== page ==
Why do you think Joe's idea of vronsky and anna is wrong?
I don’t understand why he had to make Vronsky a minor character, making him look like nothing more than a extra near Anna, which is confusing to me since he is one of the main characters in the novel. If you asked me to describe him with one word it would be brilliant - yes, he was brilliant & successful and passionate in the novel - unfortunately I saw none of these characteristic traits in the adaptation. Aaron’s Vronsky was quite comical and blank with a insensitive glare of Darth Vader - no, Anna wouldn’t follow this kind of man.
Anna according to Joe is a frivolous, quite shallow psychotic rich woman - description much more suitable for Emma Bovary or Hester Collyer at some point. In my eyes she is nothing like it. She is very noble and pensive and her love to Vronsky is lethal from the beginning - she considered it as something to be ashamed of, as something all together wrong. Not liberating, not life saving, not as a revenge to Karenin. She reached her absolute maximum in love and in life with Vronsky, loving selflessly, till self oblivion - and yet guiltily. Again - nothing like this was shown by Keira. Partly because Anna is one of the most complex literary heroines I have ever met - perhaps it is physically and mentally impossible for an actress to portrait the whole range of Anna’s feelings and emotions, to capture her individuality.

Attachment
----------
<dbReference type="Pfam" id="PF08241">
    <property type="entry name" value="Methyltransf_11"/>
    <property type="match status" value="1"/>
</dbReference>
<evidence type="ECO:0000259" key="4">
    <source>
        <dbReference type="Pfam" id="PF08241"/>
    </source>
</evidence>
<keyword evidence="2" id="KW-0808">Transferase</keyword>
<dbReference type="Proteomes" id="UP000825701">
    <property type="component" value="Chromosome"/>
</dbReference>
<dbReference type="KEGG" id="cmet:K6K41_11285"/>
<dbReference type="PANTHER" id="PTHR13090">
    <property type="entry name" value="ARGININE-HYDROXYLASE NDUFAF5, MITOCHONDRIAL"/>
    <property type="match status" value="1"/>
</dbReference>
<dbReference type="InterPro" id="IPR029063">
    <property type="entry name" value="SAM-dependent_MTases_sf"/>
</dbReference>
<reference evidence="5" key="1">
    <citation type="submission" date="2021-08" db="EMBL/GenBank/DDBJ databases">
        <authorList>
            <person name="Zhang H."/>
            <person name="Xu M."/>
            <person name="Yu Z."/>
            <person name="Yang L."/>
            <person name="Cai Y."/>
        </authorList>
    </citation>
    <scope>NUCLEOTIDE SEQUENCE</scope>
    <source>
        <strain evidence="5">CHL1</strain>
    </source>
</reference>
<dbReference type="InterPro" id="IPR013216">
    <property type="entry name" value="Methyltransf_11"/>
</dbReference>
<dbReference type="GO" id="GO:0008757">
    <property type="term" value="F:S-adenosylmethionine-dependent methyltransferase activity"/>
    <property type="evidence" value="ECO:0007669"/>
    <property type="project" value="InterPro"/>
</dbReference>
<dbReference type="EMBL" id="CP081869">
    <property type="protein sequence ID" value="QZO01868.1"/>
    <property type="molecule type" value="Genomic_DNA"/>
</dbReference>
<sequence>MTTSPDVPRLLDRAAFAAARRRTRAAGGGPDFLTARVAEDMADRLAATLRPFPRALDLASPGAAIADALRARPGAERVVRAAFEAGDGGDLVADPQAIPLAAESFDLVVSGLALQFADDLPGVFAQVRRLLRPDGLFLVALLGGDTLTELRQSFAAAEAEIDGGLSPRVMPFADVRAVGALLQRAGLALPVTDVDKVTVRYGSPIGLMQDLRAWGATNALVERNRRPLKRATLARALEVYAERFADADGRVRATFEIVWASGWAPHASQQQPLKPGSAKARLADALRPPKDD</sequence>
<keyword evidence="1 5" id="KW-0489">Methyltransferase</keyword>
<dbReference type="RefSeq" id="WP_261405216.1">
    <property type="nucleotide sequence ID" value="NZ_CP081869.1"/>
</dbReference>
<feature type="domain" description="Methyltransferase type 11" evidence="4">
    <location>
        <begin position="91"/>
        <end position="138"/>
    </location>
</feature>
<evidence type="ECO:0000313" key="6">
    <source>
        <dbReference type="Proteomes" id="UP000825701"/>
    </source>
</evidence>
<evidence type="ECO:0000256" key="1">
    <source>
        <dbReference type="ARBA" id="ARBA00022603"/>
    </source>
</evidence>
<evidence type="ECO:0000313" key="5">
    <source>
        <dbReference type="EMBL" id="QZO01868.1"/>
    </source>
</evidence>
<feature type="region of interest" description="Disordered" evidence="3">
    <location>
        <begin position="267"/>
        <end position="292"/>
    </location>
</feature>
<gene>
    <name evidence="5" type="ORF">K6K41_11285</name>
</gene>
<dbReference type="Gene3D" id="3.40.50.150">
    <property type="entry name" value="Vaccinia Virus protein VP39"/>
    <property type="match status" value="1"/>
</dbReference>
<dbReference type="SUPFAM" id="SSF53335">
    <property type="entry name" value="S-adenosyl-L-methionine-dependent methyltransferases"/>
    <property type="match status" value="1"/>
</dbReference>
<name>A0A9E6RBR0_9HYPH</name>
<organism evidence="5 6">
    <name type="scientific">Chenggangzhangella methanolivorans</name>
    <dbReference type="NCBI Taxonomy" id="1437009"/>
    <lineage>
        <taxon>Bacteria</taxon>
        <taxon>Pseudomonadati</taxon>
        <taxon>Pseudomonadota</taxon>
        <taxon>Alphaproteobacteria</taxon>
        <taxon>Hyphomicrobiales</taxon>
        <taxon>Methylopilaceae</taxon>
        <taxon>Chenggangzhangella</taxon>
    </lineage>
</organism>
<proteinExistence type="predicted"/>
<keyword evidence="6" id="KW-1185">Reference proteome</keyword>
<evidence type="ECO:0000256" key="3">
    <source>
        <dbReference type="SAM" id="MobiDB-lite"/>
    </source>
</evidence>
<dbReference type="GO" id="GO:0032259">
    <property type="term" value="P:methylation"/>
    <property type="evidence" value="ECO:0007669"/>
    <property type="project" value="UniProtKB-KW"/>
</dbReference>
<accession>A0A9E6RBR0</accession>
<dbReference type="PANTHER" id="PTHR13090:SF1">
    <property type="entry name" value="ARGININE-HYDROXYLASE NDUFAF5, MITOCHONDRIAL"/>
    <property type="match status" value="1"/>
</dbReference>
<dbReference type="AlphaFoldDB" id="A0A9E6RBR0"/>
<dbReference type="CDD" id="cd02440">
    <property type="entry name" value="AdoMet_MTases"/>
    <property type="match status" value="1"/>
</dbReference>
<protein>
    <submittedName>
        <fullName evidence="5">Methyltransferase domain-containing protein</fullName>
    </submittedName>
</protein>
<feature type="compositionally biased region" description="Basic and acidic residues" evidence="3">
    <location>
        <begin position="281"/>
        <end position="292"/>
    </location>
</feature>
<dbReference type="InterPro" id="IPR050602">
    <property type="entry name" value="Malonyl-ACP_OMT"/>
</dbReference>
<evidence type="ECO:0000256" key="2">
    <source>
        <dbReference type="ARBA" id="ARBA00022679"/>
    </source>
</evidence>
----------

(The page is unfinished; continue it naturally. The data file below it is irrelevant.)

Another thing that really upsets me is how the clear (and very important) difference between Anna and Kitty as a woman opposed to a girl was ignored. Both Keira and Alicia seemed like young women of same age. It ruined the tragedy of Anna-Vronsky-Karenin in this novel - a tragedy of very mature people. Not age-wise, but mentally - very wealthy and experienced.
All of that is just my personal opinion and view. I loved the film dearly as an independent work of art; Joe is one of the finest and most restless directors of our time and I am a big admirer of his work. If I ever get a chance to meet him - oh I would love to have a deep, long conversation about this novel. I think we both have something to say about it.